Earth Science: Plate Movement Hands-On Activities

We just love hands-on activities! We’ve been studying Earth Science this fall.  Back several weeks ago, we explained how we started this unit… with an overview of our solar system, then a closer look at Earth’s geologic timeline talking about the age of the Earth (4.6 billion years) and the appearance of various critters in the geologic timeline (trilobites, sharks, dinosaurs, ants and more). We also l learned about latitude, longitude and how to use a compass.

As I was going back through my pictures, I realized that I never shared our pictures from when we learning about finding compass points. When the weather was nice in October, we went outside and the kids practiced making their own compass rose: CompassRose Here are some step-by-step pictures of the kids making the compass rose. You can see some of our previous activities here in htis post: Latitude, Longitude and Using a Compass. (Obviously these weren’t taken this week with temperatures plummeting into the 20s and 30s!!)
Making-Compass-Rose-675x482After that, we started looking at plate tectonics. According to a theory developed in the early 20th century, the super-continent Pangaea formed about 300 million years ago.  The continent began breaking apart about 100 million years ago.  We traced and cut out the continents and moved them around to see how they best fit together. Then we looked closely at the picture of Pangaea (on a notebook page I made for the kids… which I’ll share once it’s polished and ready!). Each of the kids had their own set of continents (which is why there are yellow and white continents in the picture below): Pangaea-675x588 When we studied plate tectonics several years ago, we did this activity with paper to show how the continents could move without our touching them.  This was perfect for the kids at that age (DD was about 5 and LD was 7), since it let them “see” the continents move without our touching them. I cut the continents out of foam. The kids folded construction paper. First we set the continents close together with a piece of playdough to weight the continents down. As the kids pulled each side of the construction paper, they could see the continents move apart. We got this idea from Robert Gardners” Earth-Shaking Science Projects About Planet Earth. PlateTectonics-withPaper1-675x300 We did this activity again with several of the continents and of course the kids took turns “moving” the continents apart over and over! PlateTectonics-2-675x263 The tectonic plate map, puzzle and flip cards are included in our Earth Science Packet below.Plate-Boundaries-PangaeaThis is included in our 75+ page Earth Science Packet (more details below). Earth-Science-Packet-75+pages This time around, we into much more depth about the mechanics of plate tectonics. We went over the evidence for there having been a super-continent (geologic evidence, fossil evidence and climate studies).  We also talked in some depth about convection currents that occur deep within the Earth as the heated rock rises cools, sinks and is heated again.  We did a couple of activities to help the kids really understand how this movement of heated rock helped geologists develop the theory of plate tectonics. Materials to have on hand:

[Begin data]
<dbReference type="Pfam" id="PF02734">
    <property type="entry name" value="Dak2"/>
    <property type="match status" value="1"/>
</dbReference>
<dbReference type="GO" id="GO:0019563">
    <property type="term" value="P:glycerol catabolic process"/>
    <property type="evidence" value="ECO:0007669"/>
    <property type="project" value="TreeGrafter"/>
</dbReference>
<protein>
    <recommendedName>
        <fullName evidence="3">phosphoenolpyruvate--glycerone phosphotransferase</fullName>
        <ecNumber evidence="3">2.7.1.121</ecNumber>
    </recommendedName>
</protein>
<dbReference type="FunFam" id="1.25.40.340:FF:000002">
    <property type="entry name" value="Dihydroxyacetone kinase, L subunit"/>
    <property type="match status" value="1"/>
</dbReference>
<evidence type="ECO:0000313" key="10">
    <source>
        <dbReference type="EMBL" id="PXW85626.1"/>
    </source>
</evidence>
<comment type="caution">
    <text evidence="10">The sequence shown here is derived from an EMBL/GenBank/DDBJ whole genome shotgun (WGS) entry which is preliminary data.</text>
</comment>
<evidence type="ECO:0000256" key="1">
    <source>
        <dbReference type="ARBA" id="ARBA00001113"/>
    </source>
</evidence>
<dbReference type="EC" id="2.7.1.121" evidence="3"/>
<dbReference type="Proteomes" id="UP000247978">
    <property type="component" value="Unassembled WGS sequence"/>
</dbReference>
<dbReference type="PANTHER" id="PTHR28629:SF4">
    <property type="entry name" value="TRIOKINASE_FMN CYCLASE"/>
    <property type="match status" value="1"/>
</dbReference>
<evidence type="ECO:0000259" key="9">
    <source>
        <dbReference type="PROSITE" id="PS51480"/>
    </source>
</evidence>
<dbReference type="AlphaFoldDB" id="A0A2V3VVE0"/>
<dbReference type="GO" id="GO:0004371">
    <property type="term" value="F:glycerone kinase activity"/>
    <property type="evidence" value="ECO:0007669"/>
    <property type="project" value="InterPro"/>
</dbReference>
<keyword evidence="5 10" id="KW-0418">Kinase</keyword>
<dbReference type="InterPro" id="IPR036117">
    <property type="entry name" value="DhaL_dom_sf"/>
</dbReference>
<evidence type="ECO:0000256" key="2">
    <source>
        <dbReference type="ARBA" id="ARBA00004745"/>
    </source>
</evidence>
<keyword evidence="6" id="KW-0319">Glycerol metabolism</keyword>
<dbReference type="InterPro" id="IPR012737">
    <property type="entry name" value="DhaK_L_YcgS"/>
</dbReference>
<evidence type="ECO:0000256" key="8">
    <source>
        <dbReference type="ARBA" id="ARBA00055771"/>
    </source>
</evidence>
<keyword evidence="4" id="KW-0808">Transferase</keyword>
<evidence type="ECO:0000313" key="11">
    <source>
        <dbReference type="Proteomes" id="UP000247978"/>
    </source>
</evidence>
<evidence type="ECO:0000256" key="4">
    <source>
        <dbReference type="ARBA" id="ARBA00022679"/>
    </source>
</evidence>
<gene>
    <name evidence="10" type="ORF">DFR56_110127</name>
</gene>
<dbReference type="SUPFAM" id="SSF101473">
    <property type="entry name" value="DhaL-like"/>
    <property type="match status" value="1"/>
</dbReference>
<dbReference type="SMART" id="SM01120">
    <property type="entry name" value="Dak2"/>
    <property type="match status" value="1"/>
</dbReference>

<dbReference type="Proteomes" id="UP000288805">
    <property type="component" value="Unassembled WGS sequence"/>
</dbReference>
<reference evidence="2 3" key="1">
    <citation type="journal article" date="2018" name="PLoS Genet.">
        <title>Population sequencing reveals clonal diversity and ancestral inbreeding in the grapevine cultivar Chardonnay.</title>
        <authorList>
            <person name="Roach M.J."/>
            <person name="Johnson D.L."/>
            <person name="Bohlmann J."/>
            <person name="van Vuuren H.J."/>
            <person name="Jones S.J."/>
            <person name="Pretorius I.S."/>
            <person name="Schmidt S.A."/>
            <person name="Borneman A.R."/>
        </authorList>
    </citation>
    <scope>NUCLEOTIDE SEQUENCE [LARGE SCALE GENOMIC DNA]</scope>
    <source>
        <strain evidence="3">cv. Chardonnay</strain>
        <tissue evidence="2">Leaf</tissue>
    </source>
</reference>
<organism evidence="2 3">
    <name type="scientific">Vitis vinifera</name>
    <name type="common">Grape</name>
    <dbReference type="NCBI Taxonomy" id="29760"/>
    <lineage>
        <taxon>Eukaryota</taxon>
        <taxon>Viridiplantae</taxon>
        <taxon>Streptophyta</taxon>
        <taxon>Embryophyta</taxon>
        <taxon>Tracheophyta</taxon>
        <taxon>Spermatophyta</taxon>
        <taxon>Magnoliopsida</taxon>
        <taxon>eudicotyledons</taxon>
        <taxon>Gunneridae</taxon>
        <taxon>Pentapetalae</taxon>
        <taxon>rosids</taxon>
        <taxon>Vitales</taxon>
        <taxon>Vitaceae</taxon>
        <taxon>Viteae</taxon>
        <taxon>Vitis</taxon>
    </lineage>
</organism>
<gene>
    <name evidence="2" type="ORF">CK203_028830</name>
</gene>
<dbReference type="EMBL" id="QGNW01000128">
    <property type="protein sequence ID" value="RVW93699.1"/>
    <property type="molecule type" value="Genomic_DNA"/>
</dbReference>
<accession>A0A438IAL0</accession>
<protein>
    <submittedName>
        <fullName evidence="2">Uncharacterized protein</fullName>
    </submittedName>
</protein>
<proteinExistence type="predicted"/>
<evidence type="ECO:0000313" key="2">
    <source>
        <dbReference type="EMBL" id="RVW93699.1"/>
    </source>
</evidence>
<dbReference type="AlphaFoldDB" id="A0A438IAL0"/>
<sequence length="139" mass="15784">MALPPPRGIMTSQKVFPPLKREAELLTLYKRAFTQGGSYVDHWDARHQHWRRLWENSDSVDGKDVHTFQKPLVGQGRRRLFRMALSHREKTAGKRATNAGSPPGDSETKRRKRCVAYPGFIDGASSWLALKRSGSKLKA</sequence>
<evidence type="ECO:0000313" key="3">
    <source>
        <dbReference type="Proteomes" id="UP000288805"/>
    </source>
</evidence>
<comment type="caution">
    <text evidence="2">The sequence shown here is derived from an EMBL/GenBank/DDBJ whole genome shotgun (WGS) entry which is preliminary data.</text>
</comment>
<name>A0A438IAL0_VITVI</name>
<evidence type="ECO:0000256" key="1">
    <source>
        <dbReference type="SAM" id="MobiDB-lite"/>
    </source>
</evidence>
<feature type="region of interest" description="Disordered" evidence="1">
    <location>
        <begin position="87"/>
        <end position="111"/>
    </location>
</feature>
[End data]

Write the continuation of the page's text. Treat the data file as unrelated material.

• 2 sponges cut into the shape of South America and Africa
  • 3 push pins
  • 1 aluminum pan
  • 2 or 3 small tea candles
  • 2 thick books

We poured water into the pan and let it sit until the water stopped moving around. Then we carefully put the sponges in place. We read that one of the sponges should have push pins placed in the side. I’m not sure whether this was to weight it down or keep the sponges from touching.  Then we set the experiment up as follows (with books holding the pan up). DSC03236plate-tectonics-675x431

Once the water stopped moving, we lit the tea candles beneath the pan. We made sure the candles were in between the two continents. It was pretty neat watching the continents drift apart!


Plate-TectonicsActivity-675x151 We spent several days talking about convection currents and looking at various diagrams.  After we watched the continents drift apart, we carefully dropped dye into the water to see convection currents in action. The dye dropped to the bottom of the pan and then moved upward and outward with the heated water. I should have videoed this since the series of pictures isn’t terribly exciting to look at, but at any rate, with the dye, the kids could see how the water moved with the heat source (candles) underneath and it gave them a better understanding of convection currents and how they work.